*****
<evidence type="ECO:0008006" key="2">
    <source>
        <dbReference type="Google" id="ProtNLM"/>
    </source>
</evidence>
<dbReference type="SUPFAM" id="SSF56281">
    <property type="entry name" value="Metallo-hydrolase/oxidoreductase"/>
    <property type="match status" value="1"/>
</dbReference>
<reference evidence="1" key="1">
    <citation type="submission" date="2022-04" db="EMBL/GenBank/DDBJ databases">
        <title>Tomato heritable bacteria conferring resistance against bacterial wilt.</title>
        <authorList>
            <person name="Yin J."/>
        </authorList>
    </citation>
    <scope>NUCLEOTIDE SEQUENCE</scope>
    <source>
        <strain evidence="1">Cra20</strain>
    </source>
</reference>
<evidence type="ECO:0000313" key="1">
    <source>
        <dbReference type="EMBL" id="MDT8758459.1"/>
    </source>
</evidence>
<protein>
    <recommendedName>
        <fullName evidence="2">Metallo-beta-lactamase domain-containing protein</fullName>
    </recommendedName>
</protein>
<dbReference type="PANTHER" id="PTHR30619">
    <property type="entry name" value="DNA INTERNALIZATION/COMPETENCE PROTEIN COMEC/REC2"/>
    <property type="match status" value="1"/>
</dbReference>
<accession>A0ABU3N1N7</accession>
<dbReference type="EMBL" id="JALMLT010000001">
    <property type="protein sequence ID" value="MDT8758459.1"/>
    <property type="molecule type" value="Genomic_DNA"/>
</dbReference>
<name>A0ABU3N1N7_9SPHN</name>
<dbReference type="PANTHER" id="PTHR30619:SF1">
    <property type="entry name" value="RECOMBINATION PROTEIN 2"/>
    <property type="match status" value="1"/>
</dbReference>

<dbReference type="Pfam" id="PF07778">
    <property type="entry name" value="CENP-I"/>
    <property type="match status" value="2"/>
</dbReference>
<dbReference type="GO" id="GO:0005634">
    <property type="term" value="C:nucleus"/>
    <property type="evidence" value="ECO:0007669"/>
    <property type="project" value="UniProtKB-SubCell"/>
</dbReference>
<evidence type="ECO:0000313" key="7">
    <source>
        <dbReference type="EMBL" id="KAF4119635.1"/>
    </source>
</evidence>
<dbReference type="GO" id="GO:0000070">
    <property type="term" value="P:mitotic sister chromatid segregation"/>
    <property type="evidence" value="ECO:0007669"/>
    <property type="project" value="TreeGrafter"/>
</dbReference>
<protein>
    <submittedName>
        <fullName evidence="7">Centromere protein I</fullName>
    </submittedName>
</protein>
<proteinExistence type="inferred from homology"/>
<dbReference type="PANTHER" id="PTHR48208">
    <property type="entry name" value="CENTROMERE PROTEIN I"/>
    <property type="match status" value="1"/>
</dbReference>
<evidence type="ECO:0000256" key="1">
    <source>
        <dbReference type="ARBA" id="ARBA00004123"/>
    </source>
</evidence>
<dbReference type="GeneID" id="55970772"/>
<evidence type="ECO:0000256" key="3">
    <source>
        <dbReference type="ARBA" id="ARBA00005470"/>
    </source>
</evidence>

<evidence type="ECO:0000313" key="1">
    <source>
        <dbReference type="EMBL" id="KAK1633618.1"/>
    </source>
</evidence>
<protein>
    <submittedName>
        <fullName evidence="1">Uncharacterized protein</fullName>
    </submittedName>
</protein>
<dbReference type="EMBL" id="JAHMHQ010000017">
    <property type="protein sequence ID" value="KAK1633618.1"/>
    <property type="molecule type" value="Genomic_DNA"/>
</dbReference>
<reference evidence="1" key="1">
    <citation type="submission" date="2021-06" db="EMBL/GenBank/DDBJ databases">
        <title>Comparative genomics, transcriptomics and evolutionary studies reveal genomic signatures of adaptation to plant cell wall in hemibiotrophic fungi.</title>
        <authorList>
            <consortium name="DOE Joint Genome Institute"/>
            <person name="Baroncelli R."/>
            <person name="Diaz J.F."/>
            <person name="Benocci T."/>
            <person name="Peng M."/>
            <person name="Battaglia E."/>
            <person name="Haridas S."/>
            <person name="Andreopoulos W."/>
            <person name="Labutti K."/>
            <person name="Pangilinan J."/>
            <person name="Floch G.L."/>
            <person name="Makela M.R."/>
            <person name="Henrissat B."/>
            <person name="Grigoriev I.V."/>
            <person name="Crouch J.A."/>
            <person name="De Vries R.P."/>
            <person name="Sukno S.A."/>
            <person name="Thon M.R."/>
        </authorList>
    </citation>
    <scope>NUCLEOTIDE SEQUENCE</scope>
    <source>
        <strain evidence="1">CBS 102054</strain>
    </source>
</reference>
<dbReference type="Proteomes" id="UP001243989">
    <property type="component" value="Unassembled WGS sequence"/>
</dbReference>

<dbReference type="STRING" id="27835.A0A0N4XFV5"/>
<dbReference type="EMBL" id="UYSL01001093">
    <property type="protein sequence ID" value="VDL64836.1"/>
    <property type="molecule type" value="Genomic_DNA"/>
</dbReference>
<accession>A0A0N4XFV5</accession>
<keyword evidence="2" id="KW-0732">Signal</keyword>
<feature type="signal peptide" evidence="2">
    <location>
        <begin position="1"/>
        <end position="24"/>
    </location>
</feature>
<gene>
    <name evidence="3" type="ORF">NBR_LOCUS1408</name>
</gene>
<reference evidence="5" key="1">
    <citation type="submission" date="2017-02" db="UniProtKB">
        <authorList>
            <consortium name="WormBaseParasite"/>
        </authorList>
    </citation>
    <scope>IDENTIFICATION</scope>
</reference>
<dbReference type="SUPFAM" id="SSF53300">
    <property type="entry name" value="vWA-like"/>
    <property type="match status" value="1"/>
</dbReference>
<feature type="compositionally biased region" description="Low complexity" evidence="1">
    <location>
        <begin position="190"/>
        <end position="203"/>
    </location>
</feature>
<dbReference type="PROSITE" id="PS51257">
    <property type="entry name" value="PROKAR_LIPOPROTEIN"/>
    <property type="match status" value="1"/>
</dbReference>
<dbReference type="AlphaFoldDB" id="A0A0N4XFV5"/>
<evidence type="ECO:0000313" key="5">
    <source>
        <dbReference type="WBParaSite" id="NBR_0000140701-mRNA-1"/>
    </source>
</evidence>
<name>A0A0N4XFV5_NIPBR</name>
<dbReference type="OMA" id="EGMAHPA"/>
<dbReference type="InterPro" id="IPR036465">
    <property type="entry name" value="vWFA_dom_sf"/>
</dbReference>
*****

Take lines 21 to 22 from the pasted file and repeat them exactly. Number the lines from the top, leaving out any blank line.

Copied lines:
</reference>
<evidence type="ECO:0000313" key="1">